But having a world-class spray wall in your backyard has its pros and cons. “I don’t want to do it for the sake of doing it. I want to do it because I love doing it. If I am not excited about it and not having fun, I am not going to force myself to do it. I want to stay true to that because climbing is something I want to do for my whole life and I don’t want to turn it into a chore,” said Hobbs.
He seems to be getting the right balance. In March 2019, he had his best week ever: At his favorite climbing area, the Red River Gorge, he logged ascents of Transworld Depravity (5.14a), Thanatopsis (5.14b) and Southern Smoke (5.14c)—his hardest redpoint to date.
“With Southern Smoke what I am most proud of is that when I actually sent it everything went super wrong.I am really proud of the way I carried myself mentally. The whole bottom half was just like crazy desperate and then I was able to recenter and finish it,” said Hobbs.
At the 2016 US Nationals, Hobbs met another up-and-coming climber,Connor Herson. Like Hobbs, Connor just 13 years old at the time. Unfortunately, Connor lived on the west coast in the San Francisco Bay Area, 2,500 miles from Michigan. But, after a climbing trip together to Maple Canyon the following year, their friendship was cemented.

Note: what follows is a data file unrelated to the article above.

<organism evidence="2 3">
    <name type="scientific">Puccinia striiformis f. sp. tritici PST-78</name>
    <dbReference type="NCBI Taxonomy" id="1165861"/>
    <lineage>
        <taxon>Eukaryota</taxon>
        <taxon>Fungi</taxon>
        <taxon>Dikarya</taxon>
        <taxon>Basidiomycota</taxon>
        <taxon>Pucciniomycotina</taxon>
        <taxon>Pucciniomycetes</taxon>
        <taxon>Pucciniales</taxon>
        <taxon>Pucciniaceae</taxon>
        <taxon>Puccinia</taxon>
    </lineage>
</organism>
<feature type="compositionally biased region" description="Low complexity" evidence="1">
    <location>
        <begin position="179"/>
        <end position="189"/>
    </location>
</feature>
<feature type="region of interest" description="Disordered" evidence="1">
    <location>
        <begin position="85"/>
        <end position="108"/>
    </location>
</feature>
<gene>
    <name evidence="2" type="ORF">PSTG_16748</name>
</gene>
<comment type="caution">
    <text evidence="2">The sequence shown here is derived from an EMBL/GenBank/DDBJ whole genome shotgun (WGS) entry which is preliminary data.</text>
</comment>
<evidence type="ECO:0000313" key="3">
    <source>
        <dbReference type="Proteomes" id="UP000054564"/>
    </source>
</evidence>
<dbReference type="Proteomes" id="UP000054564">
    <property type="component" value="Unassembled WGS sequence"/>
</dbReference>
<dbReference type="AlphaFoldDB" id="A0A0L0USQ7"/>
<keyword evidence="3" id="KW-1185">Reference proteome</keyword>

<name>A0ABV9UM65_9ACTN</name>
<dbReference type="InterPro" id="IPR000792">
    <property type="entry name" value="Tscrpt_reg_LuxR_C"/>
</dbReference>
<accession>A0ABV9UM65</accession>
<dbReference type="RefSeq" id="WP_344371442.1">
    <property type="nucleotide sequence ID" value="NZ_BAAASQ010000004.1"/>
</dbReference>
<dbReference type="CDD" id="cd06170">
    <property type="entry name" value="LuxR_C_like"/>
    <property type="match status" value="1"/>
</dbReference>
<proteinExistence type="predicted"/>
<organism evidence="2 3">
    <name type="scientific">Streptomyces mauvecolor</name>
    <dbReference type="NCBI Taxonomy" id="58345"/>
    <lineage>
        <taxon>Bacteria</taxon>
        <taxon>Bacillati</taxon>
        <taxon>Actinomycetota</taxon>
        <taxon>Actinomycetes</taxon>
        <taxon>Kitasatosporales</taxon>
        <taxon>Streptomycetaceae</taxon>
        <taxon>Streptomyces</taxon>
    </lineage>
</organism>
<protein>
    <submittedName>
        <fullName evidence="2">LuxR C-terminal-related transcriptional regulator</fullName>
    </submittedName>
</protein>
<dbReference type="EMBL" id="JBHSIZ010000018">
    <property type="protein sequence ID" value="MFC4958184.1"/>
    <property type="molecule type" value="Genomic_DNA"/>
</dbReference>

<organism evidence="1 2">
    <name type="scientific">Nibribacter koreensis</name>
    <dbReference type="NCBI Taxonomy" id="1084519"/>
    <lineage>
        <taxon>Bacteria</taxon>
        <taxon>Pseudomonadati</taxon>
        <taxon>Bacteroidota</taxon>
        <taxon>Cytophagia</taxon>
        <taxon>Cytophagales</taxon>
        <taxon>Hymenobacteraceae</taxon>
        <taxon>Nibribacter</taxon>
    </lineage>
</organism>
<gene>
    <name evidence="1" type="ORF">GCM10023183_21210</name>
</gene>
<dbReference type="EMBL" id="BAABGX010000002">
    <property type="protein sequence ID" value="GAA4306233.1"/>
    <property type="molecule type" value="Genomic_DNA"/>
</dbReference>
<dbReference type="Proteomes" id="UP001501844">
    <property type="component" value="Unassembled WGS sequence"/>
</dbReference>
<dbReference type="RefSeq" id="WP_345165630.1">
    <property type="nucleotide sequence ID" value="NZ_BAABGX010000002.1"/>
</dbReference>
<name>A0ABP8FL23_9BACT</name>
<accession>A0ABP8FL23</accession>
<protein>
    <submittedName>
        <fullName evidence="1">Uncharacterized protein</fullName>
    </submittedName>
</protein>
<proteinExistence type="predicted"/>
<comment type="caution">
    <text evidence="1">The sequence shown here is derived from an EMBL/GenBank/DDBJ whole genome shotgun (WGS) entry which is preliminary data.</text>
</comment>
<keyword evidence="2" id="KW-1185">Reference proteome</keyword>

“He’s just a cool dude and we feed off of each other well,” Hobbs said of Connor. And he’s really fun to climb with. In my opinion he has one of the best relationships with climbing of anyone I know. He wants to be good but if he only climbs V5 he would still like it as much,” said Hobbs. “I have learned a lot about climbing from climbing with him, like the mental side and techniques. He’s one of those people who I know we are going to be friends for a long time. For life.”
Also in 2016, Hobbs and his father, Mike, joined Connor and his father, Jim, for a one-day ascent of the Northwest Face of Half Dome. “I had a pretty unique experience there during my freshman year in high school. My dad and I flew in and met up with Connor and his dad, Jim. All four of us climbed Half Dome in a day then we drove back to Reno and flew home. With four hours of sleep I was in school the next day,” said Hobbs.
“Climbing with him, especially in Yosemite has been quite interesting because he was brought up in the gym and he’s more of a comp climber and sport climber. Going onto the Valley granite was a big step,” remembers Connor.